[referred to here as Tg(fabp10a:CFP), Tg(Tp1:H2B-mCherry), and Tg(fabp10a:mAGFP-gmnn), respectively] and Tg(OTM:d2EGFP)kyu2
      • Shimizu N.
      • Kawakami K.
      • Ishitani T.
      Visualization and exploration of Tcf/Lef function using a highly responsive Wnt/beta-catenin signaling-reporter transgenic zebrafish.
      were used. Liver injury was induced by treating Tg(fabp10a:CFP) larvae with 10 mmol/L acetaminophen (N-acetyl-p-aminophenol; APAP) from 3.5 to 5 days after fertilization for 36 hours. The 10 mmol/L APAP working solution was freshly made by dissolving APAP powder in egg water supplemented with 0.2% DMSO and 0.2 mmol/L 1-phenyl 2-thiourea. Hepatocyte ablation was performed by treating Tg(fabp10a:CFP) larvae with 10 mmol/L metronidazole in egg water supplemented with 0.2% DMSO and 0.2 mmol/L 1-phenyl 2-thiourea. For BET inhibition, larvae were treated with 3 μmol/L JQ1 or 50 μmol/L iBET151 from 0 hour of recovery (R0h) to 48 hours of recovery (R48h), and fabp10a:CFP expression was imaged by using the M205 FA epifluorescence microscope (Leica, Wetzlar, Germany).
      • Ko S.
      • Choi T.Y.
      • Russell J.O.
      • So J.
      • Monga S.P.
      • Shin D.
      Bromodomain and extraterminal (BET) proteins regulate biliary-driven liver regeneration.
      To quantify liver size and Wnt/β-catenin activity, corrected total cell fluorescence of fabp10a:CFP and OTM:d2EGFP, respectively, was measured with the ImageJ software version 1.51 (NIH, Bethesda, MD) as previously described.
      • McCloy R.A.
      • Rogers S.
      • Caldon C.E.
      • Lorca T.
      • Castro A.
      • Burgess A.
      Partial inhibition of Cdk1 in G 2 phase overrides the SAC and decouples mitotic events.

      Zebrafish Whole-Mount Confocal Microscopy

      Whole-mount immunostaining was performed as previously described,
      • Choi T.Y.
      • Khaliq M.
      • Ko S.
      • So J.
      • Shin D.
      Hepatocyte-specific ablation in zebrafish to study biliary-driven liver regeneration.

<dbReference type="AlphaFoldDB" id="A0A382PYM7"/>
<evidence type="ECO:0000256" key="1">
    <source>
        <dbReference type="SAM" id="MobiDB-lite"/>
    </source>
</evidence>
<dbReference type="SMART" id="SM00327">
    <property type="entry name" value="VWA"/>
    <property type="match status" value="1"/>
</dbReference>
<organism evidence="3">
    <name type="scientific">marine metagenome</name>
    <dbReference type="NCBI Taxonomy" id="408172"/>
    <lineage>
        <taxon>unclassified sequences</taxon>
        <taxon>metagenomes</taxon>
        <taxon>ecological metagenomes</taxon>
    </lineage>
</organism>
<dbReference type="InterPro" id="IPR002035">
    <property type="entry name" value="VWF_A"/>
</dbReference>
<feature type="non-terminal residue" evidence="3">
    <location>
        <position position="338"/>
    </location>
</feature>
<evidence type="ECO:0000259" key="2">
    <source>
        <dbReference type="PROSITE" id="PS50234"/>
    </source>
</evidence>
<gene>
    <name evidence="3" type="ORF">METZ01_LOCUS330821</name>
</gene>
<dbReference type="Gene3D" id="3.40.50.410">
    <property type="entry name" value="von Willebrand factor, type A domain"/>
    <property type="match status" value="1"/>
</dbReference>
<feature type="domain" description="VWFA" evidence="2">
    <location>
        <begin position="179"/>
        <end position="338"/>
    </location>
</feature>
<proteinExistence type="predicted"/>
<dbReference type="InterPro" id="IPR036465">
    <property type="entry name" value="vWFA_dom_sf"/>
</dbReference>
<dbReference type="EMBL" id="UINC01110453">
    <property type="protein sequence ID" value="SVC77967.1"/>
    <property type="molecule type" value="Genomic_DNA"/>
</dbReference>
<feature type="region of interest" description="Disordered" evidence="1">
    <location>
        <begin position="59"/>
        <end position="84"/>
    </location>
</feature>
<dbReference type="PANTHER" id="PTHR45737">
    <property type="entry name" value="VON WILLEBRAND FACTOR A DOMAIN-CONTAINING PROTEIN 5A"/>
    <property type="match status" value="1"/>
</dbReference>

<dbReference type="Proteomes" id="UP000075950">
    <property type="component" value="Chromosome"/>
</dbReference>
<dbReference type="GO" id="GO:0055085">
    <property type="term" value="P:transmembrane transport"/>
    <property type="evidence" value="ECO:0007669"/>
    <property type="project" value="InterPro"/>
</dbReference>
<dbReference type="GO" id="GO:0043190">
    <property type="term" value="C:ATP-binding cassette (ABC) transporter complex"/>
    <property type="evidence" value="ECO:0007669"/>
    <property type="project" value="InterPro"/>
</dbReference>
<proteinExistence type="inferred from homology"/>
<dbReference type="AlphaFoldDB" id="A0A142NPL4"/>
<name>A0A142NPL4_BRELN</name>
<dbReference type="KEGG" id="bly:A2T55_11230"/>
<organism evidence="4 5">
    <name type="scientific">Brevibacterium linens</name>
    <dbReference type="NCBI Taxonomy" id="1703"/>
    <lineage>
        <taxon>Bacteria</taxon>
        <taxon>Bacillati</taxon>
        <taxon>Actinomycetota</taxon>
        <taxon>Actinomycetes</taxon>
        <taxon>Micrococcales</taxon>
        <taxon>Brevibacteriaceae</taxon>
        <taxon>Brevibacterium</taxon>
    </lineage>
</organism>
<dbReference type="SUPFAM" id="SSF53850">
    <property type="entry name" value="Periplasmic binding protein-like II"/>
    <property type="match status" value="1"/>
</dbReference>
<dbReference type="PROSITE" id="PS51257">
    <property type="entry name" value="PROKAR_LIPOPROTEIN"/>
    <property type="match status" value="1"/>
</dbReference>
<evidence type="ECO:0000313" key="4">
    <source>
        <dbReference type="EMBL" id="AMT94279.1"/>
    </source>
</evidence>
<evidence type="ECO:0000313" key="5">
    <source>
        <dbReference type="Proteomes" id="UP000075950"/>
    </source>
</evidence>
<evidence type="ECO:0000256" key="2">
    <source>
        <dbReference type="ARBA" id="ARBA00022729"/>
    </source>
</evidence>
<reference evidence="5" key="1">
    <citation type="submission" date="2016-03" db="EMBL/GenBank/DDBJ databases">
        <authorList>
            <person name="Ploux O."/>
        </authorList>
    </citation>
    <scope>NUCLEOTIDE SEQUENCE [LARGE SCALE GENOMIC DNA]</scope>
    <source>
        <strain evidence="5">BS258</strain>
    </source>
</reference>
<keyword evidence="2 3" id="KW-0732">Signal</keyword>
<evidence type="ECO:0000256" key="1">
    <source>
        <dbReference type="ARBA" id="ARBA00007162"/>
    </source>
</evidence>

using the following antibodies: mouse anti-Alcam (dilution 1:20; ZIRC, Eugene, OR) and Alexa Fluor 647-conjugated secondary antibodies (dilution 1:500; Life Technologies, Grand Island, NY). Zeiss LSM700 confocal microscope (Zeiss, Thornwood, NY) was used to obtain image data, and confocal stacks were analyzed with the Zen 2009 software (Zeiss, Berlin, Germany). All figures, labels, arrows, scale bars, and outlines were assembled or drawn with Illustrator software version CS5 (Adobe, San Jose, CA).

      Zebrafish qPCR

      Total RNA was extracted from 50 dissected livers by using the RNeasy Mini Kit (Qiagen, Valencia, CA); cDNA was synthesized from the RNA by using the SuperScript III First-Strand Synthesis SuperMix (Life Technologies) according to the kit protocols. Real-time quantitative PCR (qPCR) was performed as previously described,
      • de Groh E.D.
      • Swanhart L.M.
      • Cosentino C.C.
      • Jackson R.L.
      • Dai W.
      • Kitchens C.A.
      • Day B.W.
      • Smithgall T.E.
      • Hukriede N.A.
      Inhibition of histone deacetylase expands the renal progenitor cell population.
      using the Bio-Rad iQ5 qPCR machine with the iQ SYBR Green Supermix (Bio-Rad). Fold changes were calculated after normalizing target gene expression to eef1a1l1 by using the ΔΔ-Ct method. At least three independent experiments were performed. The zebrafish-specific primers used for qPCR are listed in Table 2.
      Table 2Sequence of Real-Time PCR Primers Used in the Study in Zebrafish
      GeneForward primerReverse primer
      brd45′-GGCCCCTTCTTCCTTCAACC-3′5′-TGTAGAATGCGCTCTCTAGGC-3′
      ccnd15′-GGAACTGCTGGCGCTTAAATA-3′5′-GACTTGCGAGAGGAAGTTGG-3′
      pcna5′-ATCTGGATGTGGAGCAGCTT-3′5′-TGTGACCGTCTTGGACAGAG-3′
      myca5′-TATTGTTAACCCGCCCCCAC-3′5′-ATGCATTCACCAGCAGTCCA-3′
      axin25′-GGCTACAGGTCCTACAGAC-3′5′-GCTTGTAAGGAGGAATGGC-3′
      eef1α1l15′-CTGGAGGCCAGCTCAAACAT-3′5′-ATCAAGAAGAGTAGTACCGCTAGCATTAC-3′

      Statistical Analysis

      Statistical analysis was performed with Prism software version 7 (GraphPad Inc., San Diego, CA). For analyses concerning only two groups, a two-tailed t-test was performed, with P < 0.05 considered significant. For analyses concerning more than two groups, a one-way analysis of variance test was performed, with P < 0.05 considered significant. For survival curves, a Gehan-Breslow-Wilcoxon test was performed, with P < 0.05 considered significant.

      Results

      JQ1 Administration 16 Hours after PHx Impairs Cyclin D1 Expression and Hepatocyte Proliferation at 40 Hours

      To determine whether JQ1 would have an impact on hepatocyte proliferation–driven liver regeneration, the mouse PHx model, a common model of liver regeneration whereby two-thirds of the liver is surgically removed and the remaining hepatocytes proliferate to restore the lost liver mass, was used.